When you walk into a karate dojo in the United States, you'll eventually here someone say "Oos!" You'll at first wonder what all of the grunting and hissing is about, but soon enough you'll begin to understand that the word is being used to mean hello, goodbye, yes sir, that's cool, and a host of other expressions. "Oos!" permeates many karate clubs, and in many it is enforced upon the membership. Newcomers, unfamiliar with this expression, look at each other in dismay when told to start barking "Oos!" when they walk through the door, approach the instructor, receive a command, receive some pointers, begin an exercise, end an exercise, or are about explode inside from lack of enough oosing.
What is the word, and how did we end up barking it at each other? Why do some people use and overuse it, and why do people who trained in Japan return to the United States no longer speaking the word much - if at all? There are answers to these questions. Forget what you have been taught about "Oos!" It's probably wrong. This article details the expression's real meaning, proper usage, and it's importance in the world of Japanese athletics and machismo.
If you are going to go around barking foreign words at other people twelve to one hundred times per training session, then it behooves you to learn to pronounce this, the most over-used of all Japanese terms, correctly. Most people say "Oos!" the way I have written it up to now. Typically it is pronounced as if it rhymes with the word "book." Too bad that isn't the way it is pronounced in Japan. Osu, or ossu, is properly pronounced with a long "oh" sound. Osu rhymes with rope, boat, and toe.
The long sssss noise you hear in karate clubs the United States and Canada is an affectation as well. Osu shouldn't be said with a lot of hissing. At least, I never, during my two years in Japanese karate clubs, ever heard any Japanese ever say, "Oosssssssssss!"
The 's' sound at the end of the word should be followed by half of a 'u' noise as in the word 'book'. The 'u' at the end of most Japanese words is present, but choked to 1/4 length. Oh-sue would be poor pronounciation. Try saying OHS(u), with the u so short in length that it is almost completely inaudible.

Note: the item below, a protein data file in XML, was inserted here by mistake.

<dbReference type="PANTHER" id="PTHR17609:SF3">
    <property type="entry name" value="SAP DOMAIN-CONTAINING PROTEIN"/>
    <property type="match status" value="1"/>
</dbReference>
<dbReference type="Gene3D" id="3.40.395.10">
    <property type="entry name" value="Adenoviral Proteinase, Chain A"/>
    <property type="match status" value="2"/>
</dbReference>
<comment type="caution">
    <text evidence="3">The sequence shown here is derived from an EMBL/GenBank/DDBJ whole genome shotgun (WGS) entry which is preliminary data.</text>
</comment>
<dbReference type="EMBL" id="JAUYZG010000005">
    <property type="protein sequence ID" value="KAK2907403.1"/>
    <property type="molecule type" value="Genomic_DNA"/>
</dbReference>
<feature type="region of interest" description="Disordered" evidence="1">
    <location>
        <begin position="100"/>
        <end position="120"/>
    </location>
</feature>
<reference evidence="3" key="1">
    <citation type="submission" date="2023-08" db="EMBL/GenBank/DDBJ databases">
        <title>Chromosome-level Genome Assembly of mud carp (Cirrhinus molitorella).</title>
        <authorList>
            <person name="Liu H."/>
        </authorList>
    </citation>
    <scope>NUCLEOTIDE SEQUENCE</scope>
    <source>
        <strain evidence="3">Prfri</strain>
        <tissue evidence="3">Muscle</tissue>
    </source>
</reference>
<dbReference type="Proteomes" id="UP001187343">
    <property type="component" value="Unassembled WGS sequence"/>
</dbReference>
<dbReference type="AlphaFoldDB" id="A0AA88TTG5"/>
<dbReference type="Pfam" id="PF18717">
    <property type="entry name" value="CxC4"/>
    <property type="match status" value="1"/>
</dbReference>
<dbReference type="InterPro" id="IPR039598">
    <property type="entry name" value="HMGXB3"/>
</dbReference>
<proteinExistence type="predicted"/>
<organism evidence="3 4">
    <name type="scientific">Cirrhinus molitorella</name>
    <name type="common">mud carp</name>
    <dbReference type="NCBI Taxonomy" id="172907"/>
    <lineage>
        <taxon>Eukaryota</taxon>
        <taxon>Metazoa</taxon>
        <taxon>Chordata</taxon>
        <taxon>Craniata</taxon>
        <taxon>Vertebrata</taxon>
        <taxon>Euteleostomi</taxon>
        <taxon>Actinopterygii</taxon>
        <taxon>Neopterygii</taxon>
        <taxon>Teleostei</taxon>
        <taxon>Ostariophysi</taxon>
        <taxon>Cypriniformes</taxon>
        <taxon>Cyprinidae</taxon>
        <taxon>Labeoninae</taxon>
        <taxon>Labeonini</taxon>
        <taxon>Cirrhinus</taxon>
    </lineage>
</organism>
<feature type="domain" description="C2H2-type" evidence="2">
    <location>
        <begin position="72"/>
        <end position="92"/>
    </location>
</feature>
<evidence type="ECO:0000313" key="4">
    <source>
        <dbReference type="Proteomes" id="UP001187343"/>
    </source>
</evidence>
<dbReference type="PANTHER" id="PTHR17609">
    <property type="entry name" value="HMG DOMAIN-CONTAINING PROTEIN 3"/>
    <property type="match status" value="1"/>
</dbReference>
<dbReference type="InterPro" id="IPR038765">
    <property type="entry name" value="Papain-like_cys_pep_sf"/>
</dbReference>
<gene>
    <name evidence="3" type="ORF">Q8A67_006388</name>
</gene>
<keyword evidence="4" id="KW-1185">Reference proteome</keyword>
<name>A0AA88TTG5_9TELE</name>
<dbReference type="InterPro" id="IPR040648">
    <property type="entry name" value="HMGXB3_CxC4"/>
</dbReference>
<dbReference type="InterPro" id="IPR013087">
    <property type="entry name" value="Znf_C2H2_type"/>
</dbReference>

There. At least now you can stop pronouncing it "oos" incorrectly over and over and over again. Now let's learn where the expression comes from.
The word osu has its origin in one of two places. Dr. Mizutani, a linguistics professor at the University of Nagoya thinks that the word's origins are in the term Ohayo Gozaimasu. This greeting literally means it's early, but is not used that way any longer. The expression has become an idiom meaning good morning or I greet you for the first time today. One uses this expression primarily toward one's in-group, not people that one is not familiar with. The expression is very polite, but connotes intimacy.
Mizutani claims that the word becomes contracted in order to sound more familiar and casual, or more familiar, tough, and manly. This linguist actually directed a study in which Japanese joggers were greeted as they were jogging. The replies they gave were noted in the study and tallied up for rate of occurence. Apparently, the following are legitimate contractions of the expression ohayo gozaimasu.
Ohayo - more familiar and intimate; casual usage towards friends and neighbors.
Ohayossu - more athletic, jock-ish sounding. You might here this from a neighbor you don't know well if you greet him while he is jogging past you.
Osu - very tough, rough expression of masculinity. Used primarily by young boys and others engaged in athletic activities together. It is generally aimed toward one's colleagues, not the coach, instructor, or other seniors. The expression is avoided by women, unless the particular culture of the athletic activity has become one in which the ladies use this word regularly.